On December 23rd 2016, the US Food and Drug Administration (FDA) issued Biogen with an authorization for Spinraza (Nusinersen). The drug is approved for use for all American patients affected with spinal muscular atrophy (SMA), regardless of disease type. AFM-Telethon welcomes this landmark development which opens the way for treating an incurable, devastating and extremely life-threatening condition for its most severe forms.
This major achievement should now benefit European patients rapidly. The authorization file is under examination by the European Medicines Agency (EMA). AFM-Telethon strongly hopes that the EMA follows in the FDA’s footsteps in terms of short timelines.
Without waiting for the EMA’s decision which is likely to be made in a few months’ time, AFM-Telethon calls upon Biogen to make the broadest possible use of France’s regulatory framework in the field of early access to innovative drugs, i.e temporary use authorisations (TuA), deemed to be one of the best in the world. AFM-Telethon therefore wishes that Biogen files, as quickly as possible, a TuA by cohort application with the French Medicines Agency, for all patients involved in the pending drug authorization application with the EMA, and not only for some forms of the disease.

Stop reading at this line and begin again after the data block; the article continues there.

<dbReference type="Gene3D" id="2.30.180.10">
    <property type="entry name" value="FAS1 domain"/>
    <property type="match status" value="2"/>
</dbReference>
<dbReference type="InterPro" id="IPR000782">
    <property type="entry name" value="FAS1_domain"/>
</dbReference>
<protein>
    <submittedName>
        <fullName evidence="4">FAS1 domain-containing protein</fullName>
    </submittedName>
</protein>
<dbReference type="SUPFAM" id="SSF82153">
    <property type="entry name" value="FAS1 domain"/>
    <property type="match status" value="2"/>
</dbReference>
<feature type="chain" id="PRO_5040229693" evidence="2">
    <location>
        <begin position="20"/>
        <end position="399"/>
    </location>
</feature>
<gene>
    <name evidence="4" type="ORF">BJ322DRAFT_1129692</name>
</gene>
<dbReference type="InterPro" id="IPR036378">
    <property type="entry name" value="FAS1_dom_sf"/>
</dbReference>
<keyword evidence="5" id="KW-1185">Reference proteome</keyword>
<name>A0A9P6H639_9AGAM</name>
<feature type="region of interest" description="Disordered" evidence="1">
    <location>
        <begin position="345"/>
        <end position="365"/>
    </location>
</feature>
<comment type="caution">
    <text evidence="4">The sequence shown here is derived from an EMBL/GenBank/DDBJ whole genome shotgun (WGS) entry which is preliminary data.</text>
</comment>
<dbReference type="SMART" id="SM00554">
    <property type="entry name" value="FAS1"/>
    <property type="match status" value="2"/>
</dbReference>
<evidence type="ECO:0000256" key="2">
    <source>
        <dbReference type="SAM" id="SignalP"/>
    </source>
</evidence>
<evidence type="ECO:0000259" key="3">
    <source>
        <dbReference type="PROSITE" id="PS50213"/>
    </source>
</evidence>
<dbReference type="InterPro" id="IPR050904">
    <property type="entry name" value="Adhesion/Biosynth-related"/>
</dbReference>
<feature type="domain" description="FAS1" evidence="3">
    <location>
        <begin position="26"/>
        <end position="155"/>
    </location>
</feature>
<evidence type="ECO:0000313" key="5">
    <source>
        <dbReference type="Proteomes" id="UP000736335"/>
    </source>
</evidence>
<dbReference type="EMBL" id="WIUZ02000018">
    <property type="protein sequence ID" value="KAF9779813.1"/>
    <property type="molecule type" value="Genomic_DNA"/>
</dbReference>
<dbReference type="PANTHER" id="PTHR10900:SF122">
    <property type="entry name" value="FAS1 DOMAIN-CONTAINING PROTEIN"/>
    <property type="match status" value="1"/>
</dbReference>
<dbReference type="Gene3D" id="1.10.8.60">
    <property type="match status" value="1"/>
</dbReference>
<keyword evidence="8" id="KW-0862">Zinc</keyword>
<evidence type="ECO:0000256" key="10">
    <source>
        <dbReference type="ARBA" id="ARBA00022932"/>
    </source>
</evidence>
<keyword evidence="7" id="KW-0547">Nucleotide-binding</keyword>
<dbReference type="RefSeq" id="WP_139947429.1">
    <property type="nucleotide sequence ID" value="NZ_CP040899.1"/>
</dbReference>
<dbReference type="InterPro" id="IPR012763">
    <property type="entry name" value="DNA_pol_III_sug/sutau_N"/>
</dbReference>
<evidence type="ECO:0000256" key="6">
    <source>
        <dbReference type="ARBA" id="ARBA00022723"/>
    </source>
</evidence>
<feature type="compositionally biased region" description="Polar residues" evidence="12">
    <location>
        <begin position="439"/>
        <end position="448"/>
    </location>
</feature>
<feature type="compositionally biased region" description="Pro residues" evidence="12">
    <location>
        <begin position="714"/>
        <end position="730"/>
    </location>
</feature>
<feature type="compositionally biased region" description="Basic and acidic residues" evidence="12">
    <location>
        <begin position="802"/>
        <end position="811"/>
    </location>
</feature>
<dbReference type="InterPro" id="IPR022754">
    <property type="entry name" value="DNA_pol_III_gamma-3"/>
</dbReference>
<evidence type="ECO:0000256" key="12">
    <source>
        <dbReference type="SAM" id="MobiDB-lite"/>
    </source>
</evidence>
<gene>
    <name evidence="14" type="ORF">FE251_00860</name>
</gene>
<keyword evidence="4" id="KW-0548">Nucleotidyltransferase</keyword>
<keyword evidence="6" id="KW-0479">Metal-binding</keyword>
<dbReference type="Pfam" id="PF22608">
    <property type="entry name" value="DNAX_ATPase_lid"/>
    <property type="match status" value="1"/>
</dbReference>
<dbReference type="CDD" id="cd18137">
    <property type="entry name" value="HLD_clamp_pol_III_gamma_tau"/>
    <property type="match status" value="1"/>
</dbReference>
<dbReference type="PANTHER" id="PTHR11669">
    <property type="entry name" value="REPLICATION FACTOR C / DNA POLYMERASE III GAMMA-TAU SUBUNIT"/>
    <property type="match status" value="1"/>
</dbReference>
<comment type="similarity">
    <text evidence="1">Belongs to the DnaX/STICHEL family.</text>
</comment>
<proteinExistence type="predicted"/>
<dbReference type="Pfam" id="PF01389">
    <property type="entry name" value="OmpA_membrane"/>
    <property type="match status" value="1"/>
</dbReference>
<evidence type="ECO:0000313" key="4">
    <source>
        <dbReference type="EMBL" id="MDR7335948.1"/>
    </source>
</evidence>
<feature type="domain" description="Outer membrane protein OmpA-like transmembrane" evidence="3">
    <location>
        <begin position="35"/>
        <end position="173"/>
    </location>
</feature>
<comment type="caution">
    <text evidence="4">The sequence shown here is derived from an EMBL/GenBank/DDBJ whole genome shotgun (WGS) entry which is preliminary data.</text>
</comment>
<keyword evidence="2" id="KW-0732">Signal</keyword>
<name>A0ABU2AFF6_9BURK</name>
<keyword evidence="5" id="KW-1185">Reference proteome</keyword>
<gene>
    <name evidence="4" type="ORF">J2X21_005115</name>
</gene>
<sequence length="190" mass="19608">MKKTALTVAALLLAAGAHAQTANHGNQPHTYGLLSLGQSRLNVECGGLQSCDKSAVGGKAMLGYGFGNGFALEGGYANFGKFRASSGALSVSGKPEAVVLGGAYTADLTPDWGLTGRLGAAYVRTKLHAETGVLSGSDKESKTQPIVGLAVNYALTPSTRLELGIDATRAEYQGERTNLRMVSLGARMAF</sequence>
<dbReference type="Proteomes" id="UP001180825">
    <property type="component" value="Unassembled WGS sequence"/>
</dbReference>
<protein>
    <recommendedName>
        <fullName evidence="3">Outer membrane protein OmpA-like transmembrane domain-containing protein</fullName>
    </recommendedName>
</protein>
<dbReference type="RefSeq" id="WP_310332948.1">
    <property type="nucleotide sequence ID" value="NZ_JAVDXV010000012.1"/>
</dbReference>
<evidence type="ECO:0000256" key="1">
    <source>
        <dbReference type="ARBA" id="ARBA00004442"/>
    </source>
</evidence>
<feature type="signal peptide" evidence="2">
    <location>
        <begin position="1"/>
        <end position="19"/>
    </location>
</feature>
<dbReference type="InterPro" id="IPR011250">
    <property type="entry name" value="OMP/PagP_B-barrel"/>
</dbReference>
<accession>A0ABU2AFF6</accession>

For patients with SMA, expectations are extremely high. Unfortunately, the announcement made by Biogen of the price claimed for the drug in the United States was truly shocking. The extremely high price level claimed for Spinraza came as a surprise to all analysts, as used as they are to the staggering drug price escalation witnessed in the last few years. With a 750,000 $ price tag for the first year of treatment, and then a yearly price of 375,000 $, healthcare systems are faced with an exorbitant bill that is practically impossible to sustain. In France alone, public health authorities would have to foot a bill of over a billion euros in order to finance the initial year of treatment for 1,500 patients!
As an active drug promoter, we are fully aware of the high risks and costs involved in the development of innovative drugs for treating rare conditions with no alternative therapy options. It is therefore only normal that costs be redeemed and innovation rewarded. However, it is unacceptable that such efforts generate inflated margins that will prevent many patients from accessing therapy.
Research and production costs as well as the large number of patients concerned (tens of thousands in the United States and Europe) cannot justify such high price levels. Besides being the first drug against spinal muscular atrophy, Spinraza would become the costliest medicine in human history! In a tight budgetary context, such a pricing policy would put into question the very access to innovative drugs, far beyond Spinraza alone. As a patients’ organization, our responsibility is to stand for access for treatment for all. That is why AFM-Telethon urges Biogen to disclose in full transparency all necessary information that will account for the price levels claimed for Spinraza.